BuzzFeed’s Founding Editor Peggy Wang

BuzzFeed’s founding editor – Peggy Wang – is a rockstar (quite literally) on all platforms. Besides being at the helm of the news site we’ve all become addicted to (come on, admit it, you love those roundups), Wang was a fixture in the band The Pains of Being Pure at Heart before starting BuzzFeed with Jonah Peretti. Now, she oversees the brand’s style and DIY sections, and has fast strengthened BuzzFeed’s presence on Pinterest. We needed to chat with Wang on all things of the edible and tech persuasion…

peggy wang bio

From start to finish, what would be your ideal food day? 

For breakfast, I would have the Crispy Kokuho Rose Brown Rice Salad from Sqirl and a Bloody Mary with tons of horseradish. For lunch, the Kale Caesar Sweetgreen salad. For dinner, lobster ramen, a paloma, and maybe some taro ice cream. Also, maybe some oysters as a happy hour snack. I would also gladly give all of that up for just an eight-hour-long crawfish boil (I’m from New Orleans).

How has BuzzFeed changed since you started there?

It’s changed and it hasn’t changed. It’s changed very obviously in size and scope. Originally, we just wanted to show you what was cool and good and potentially rising on the internet, and we hadn’t even figured out yet if we were going to use editors or technology to do that. Now we’re a full-fledged media company. I would never have guessed that we would become a contender as a viable news organization or have a longform editor or other kinds of things that come with being a more traditional publisher. At the same time, the spirit of experimentation is still very much alive. As far as our editorial team goes, it’s important to “get” BuzzFeed and “do” BuzzFeed, but it’s just as important to want to innovate yourself. That means coming up with new formats and making up new angles and niches that fill a space no one else is occupying. The editors are closely integrated with the development team who come up with really cool products for us to play with, and it works both ways. We inspire them, and they inspire us. I think that support really facilitates productivity in such a loosely-confined environment. There are definitely growing pains that come with getting so big so fast, like trying to figure out a structure, which I myself sometimes have a hard time adjusting to. But in general, we’re given a ton of autonomy, which is so rare, and I try to never take that for granted.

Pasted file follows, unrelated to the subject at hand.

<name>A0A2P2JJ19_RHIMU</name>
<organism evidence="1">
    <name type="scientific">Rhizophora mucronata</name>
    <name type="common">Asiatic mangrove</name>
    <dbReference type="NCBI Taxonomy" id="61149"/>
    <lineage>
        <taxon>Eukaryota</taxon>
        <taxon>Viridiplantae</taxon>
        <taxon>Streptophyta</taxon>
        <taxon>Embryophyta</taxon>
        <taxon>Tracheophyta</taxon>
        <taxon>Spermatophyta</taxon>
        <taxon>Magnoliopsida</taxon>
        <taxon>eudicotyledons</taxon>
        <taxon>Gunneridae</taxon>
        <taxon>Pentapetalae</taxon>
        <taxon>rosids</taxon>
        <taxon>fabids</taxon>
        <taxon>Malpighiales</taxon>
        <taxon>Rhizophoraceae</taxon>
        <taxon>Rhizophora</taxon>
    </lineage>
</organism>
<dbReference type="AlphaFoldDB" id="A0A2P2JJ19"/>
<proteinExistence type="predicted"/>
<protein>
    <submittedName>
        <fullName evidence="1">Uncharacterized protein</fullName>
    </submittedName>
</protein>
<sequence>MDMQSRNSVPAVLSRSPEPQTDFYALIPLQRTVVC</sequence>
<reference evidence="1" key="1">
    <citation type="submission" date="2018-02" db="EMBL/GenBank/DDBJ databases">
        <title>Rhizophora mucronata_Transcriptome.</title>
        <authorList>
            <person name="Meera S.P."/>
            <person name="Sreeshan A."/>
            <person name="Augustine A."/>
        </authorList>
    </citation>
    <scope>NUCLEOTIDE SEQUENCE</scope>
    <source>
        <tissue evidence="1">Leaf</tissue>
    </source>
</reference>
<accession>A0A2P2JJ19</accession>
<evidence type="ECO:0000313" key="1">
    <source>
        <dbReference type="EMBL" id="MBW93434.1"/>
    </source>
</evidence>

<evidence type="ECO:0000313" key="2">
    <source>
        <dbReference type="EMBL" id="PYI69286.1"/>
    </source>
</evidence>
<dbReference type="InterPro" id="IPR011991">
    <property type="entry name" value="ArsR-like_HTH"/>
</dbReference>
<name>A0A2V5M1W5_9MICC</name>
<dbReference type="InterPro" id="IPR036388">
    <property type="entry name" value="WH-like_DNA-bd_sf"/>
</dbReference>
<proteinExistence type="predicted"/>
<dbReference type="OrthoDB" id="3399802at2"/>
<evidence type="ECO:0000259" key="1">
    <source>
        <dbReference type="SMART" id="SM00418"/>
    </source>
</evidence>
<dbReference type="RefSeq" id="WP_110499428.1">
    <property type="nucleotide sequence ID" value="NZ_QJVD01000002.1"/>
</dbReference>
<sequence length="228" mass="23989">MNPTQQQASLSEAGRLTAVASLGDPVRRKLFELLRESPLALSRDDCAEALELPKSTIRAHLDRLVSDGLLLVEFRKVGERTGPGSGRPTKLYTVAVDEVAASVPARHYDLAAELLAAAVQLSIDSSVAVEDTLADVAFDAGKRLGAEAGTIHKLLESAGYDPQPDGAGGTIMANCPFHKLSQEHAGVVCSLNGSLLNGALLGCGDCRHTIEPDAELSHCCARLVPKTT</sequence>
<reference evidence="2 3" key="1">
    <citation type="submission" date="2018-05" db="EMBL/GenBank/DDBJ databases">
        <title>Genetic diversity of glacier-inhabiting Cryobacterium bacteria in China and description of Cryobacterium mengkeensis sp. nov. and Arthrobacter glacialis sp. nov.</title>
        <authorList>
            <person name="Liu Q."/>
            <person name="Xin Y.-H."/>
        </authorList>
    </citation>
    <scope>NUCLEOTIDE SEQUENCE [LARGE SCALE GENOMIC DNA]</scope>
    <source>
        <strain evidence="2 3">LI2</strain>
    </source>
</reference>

I think a lot of the notions that outsiders assume about BuzzFeed — that it’s fun, that there’s transparency, that it doesn’t feel top-down — are very much true and have been that way from the beginning. While it’s surreal to see how big this thing has gotten, I have to step back sometimes and really appreciate how much we’ve been able to keep our culture intact.

Do you think it’s changed the way people consume content? How so?

Yeah, I don’t think people consume content linearly anymore. I used to go to specific blogs I liked, scroll down, click on the things I liked. Now I almost only discover the things that my friends are sharing. Most of the people don’t discover our content through BuzzFeed, they’re coming from Pinterest, Facebook, and Gchat. That’s what gives BuzzFeed this omnipresent feeling. But I also think that organically people are consuming content in lots of other ways. They’re not just bored at work, trolling the comment sections of blogs. They’re on at night, sitting on the couch, tapping away at their iPads while a rerun is on TV. What BuzzFeed has been able to do is notice these trends and adapt to them. We’re constantly trying to evolve what we’re doing, from both a product and editorial standpoint.